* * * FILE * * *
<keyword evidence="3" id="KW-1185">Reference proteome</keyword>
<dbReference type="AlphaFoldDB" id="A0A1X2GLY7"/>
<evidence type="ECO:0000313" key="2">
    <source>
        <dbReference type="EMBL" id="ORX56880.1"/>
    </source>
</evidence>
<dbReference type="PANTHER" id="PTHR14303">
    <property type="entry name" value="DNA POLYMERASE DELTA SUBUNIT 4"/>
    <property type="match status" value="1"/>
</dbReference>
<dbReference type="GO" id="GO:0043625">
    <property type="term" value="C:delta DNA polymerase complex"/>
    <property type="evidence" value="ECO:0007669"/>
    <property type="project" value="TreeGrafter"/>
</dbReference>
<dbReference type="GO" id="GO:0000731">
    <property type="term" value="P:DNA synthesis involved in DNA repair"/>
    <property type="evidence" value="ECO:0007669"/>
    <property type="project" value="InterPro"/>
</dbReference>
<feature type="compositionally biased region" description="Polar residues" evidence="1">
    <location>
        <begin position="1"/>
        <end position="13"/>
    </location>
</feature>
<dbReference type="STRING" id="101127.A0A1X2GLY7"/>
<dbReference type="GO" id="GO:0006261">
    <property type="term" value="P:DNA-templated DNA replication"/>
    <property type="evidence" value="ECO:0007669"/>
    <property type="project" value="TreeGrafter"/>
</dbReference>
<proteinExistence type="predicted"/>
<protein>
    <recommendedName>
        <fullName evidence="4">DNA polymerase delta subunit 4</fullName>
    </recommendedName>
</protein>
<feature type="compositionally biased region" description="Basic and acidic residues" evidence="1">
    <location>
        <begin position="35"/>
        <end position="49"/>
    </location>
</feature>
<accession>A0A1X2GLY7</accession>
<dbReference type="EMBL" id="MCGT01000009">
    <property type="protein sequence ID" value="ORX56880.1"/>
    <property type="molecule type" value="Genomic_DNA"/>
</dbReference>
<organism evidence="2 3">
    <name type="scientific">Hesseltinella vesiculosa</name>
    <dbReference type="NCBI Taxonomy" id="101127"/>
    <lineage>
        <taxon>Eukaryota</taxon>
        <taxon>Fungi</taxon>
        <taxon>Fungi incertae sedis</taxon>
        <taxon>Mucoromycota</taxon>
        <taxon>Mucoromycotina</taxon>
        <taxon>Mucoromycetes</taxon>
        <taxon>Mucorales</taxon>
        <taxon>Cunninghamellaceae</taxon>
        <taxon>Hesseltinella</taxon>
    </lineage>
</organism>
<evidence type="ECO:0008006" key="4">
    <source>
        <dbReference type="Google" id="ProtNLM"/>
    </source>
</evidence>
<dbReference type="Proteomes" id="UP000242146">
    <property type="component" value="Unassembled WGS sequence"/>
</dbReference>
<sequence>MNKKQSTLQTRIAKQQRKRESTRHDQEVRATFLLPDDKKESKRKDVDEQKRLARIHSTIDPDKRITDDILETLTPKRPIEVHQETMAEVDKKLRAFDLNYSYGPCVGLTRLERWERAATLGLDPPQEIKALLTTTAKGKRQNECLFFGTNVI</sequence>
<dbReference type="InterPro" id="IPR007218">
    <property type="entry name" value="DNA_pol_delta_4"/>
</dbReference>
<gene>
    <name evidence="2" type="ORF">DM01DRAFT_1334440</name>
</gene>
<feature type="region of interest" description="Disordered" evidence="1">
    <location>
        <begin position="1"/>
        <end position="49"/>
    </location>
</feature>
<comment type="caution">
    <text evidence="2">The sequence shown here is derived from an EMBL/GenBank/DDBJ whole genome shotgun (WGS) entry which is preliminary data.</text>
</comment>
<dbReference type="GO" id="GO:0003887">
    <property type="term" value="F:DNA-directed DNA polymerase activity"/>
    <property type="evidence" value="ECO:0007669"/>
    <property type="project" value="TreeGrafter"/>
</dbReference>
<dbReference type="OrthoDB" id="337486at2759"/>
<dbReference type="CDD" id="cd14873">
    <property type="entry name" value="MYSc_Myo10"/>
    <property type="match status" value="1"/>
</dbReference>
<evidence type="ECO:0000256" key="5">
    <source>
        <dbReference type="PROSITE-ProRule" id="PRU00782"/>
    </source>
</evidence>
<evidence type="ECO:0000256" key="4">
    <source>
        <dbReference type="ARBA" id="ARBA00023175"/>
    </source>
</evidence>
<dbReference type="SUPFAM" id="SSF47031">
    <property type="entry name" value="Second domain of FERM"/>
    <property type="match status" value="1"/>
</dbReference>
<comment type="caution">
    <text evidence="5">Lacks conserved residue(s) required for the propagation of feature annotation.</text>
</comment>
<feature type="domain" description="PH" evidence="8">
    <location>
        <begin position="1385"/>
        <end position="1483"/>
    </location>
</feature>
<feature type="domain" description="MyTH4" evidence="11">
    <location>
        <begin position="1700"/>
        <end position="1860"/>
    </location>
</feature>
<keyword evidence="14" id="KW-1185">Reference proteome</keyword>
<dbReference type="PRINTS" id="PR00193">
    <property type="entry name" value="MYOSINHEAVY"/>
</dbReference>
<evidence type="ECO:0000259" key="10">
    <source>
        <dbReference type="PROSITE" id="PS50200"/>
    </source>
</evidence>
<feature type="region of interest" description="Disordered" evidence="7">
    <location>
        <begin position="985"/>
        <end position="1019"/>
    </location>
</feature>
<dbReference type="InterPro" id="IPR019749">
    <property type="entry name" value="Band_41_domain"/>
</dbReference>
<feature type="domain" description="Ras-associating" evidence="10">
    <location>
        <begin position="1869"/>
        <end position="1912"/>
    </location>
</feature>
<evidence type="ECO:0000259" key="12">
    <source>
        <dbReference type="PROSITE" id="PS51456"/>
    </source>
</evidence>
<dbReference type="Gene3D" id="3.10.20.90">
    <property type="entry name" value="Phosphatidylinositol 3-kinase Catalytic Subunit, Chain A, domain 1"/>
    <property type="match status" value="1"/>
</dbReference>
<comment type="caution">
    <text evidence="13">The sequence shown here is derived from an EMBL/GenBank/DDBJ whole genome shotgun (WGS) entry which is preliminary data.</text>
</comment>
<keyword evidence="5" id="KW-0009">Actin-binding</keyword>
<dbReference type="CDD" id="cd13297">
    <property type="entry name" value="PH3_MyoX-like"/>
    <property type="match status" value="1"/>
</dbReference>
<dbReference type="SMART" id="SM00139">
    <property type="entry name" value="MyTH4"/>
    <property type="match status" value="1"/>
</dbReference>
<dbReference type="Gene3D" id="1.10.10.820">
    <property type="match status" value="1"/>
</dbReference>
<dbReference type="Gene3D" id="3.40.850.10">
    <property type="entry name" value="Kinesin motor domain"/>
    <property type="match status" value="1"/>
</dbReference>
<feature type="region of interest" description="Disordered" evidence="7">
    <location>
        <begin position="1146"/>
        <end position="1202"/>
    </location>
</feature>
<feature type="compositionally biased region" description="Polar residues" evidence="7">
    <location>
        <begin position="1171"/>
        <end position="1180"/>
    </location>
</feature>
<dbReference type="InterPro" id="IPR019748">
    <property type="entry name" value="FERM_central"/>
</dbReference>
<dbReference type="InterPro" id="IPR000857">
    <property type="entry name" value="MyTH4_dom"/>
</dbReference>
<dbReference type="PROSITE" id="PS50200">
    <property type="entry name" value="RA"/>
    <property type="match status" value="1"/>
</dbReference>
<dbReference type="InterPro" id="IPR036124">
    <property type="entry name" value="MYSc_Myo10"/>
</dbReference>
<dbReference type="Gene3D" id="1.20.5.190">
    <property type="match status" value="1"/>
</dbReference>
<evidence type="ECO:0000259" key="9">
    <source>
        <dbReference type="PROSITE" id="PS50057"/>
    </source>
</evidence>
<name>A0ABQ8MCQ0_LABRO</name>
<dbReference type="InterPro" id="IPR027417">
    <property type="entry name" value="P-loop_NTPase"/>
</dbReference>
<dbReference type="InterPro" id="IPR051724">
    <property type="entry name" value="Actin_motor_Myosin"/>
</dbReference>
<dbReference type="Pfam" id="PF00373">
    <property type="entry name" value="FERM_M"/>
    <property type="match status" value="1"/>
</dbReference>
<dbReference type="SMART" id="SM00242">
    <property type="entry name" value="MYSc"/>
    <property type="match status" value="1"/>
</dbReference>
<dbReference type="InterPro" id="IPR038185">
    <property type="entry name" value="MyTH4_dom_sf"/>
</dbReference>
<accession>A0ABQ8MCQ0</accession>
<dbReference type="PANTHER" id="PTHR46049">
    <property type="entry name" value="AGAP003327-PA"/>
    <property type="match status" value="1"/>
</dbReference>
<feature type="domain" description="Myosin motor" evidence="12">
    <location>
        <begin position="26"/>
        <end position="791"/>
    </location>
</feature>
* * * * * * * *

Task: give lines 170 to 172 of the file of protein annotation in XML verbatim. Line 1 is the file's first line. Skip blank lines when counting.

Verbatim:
<dbReference type="SMART" id="SM00139">
    <property type="entry name" value="MyTH4"/>
    <property type="match status" value="1"/>